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Artemisia Plant in the treatment of corona is an ideal model to the scientists
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Artemisia Plant in the treatment of corona is an ideal model to the scientists

Artemisia Plant in the treatment of corona is an ideal model to the scientists

By Adnan Mahfuz

When many countries around the world are plagued by coronavirus outbreaks, in April of this year, news from around the world responded to a report from the African island nation of Madagascar.
The news is that a drink made from a local plant is being used to prevent coronavirus.

The President of Madagascar, Andry Rajoelina, promoted the ‘amazing qualities’ of the tree, Artemisia.

It is known that the extract of that plant called Artemisia is effective against malaria.

But there is no evidence that it can deal with Covid-19, said the World Health Organization (WHO).

So what’s the matter? How much is known about this tree and its qualities?

Where did this Artemisia come from?

The original origin of Artemisia is from Asia. But it grows in many other countries – where there the weather is hot, and there is plenty of sunshine.

Artemisia has been used in traditional Chinese medicine for over 2,000 years.

Medicines made from Artemisia are commonly used there to treat malaria or fever and as a pain-reliever.

In Chinese medicine, it is called Qing Hao. In English, it is called Sweet Wormwood or Annual Wormwood. It is also used as alternative medicine or in making some alcohol.

Does Artemisia work against Covid-19?

In April of this year, Madagascar’s President Rajoelina said a survey had been conducted on a drink called COVID-Organics, made from Artemisia, and found to be effective in treating the disease.

In November, he reiterated the same demand. But no evidence in favor of this has been made public.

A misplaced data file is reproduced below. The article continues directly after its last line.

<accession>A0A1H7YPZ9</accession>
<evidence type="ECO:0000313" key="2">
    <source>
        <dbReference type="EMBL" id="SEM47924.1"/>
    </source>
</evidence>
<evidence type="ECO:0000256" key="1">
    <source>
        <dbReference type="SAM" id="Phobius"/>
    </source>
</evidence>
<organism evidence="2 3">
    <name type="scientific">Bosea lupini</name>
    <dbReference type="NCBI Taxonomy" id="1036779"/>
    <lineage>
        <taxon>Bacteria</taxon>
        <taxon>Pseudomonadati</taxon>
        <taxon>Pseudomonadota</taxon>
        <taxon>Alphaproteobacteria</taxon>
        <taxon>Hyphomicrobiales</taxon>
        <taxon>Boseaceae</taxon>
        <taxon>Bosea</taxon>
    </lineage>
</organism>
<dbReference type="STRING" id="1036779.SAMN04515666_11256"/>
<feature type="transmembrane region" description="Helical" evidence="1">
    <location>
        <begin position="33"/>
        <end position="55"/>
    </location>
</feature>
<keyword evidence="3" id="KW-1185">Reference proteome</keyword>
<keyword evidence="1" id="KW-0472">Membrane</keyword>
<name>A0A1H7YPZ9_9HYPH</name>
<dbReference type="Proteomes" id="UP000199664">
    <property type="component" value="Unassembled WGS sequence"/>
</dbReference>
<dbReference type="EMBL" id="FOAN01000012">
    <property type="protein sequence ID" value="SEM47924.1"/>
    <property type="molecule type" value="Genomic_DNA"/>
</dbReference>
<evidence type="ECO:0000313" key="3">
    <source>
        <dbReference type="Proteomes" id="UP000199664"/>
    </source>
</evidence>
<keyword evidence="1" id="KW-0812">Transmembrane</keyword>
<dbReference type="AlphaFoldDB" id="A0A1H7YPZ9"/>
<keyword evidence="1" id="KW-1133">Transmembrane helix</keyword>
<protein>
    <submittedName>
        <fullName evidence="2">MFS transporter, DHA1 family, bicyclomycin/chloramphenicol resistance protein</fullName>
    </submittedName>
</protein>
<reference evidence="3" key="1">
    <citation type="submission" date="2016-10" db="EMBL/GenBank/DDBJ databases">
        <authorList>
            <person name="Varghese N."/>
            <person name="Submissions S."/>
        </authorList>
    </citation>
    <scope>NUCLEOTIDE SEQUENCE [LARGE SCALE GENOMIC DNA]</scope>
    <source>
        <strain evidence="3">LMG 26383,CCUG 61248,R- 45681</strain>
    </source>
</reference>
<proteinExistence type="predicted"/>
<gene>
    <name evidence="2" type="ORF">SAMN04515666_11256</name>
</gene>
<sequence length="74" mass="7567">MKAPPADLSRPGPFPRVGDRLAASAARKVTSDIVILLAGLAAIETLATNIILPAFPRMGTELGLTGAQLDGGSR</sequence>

It is unknown at this time what he will do after leaving the post. But the government says 60 percent of it comes from the Artemisia tree.

Its capsules and injections have also been developed in Madagascar, and clinical trials have been conducted.

German and Danish scientists are now examining the extract of Artemisia annua tree. They say laboratory tests of that plant have shown some effectiveness against the new coronavirus.



Studies have shown that this extract, when used with pure ethanol or distilled water, acts as an anti-viral. However, their research has not been independently verified by other scientists.

These researchers are now working at the University of Kentucky, United States, and at some point, it will be tested on the human body.

China is also examining traditional medicines made using the plant Artemisia annua on its initiative.

There are multiple species of Artemisia plants. South Africa is also testing in laboratories whether two species, Artemisia annua and Artemisia afra, work against Covid-19. But no results have been found yet.

What is the World Health Organization saying?

The World Health Organization says it has not yet received detailed information about the Madagascar test.

Jean-Baptiste Nikema, the agency’s African region official, said that after seeing the results of the first trials, they could either get involved in the next episode’s trials.

So far, however, the WHO says there is no evidence that any product made from Artemisia works against Covid-19.

They also say that all plants that make up the drug should be tested for efficacy and harmful side effects.

How is Artemisia used against malaria?

The active ingredient found in the dried leaves of Artemisia annua is called Artemisinin – and it works to cure malaria.

Scientists in China discovered it in the 1970s when the research was underway to develop a cure for malaria.

Artemisinin-based combination therapy – called ACT – was recommended by the World Health Organization to curing malaria.

This was especially true for those types of malaria that are now chloroquine-resistant.
The ACT contains substances other than artemisinin-derived ingredients, reducing the number of malaria parasites in the human body.

In some countries where malaria outbreaks have occurred in the last 15 years, ACT has become available globally.

It has helped reduce the number of people infected with the disease.

However, the use of Artemisia extract to cure malaria has now increased.

Artemisia-derived tea is also available, raising concerns that the malaria virus may one day develop the ability to prevent this Artemisia. Such signs are already being seen in Southeast Asia.

So the World Health Organization is now discouraging the use of Artemisia in any product other than medicine.

Ref: Green Page

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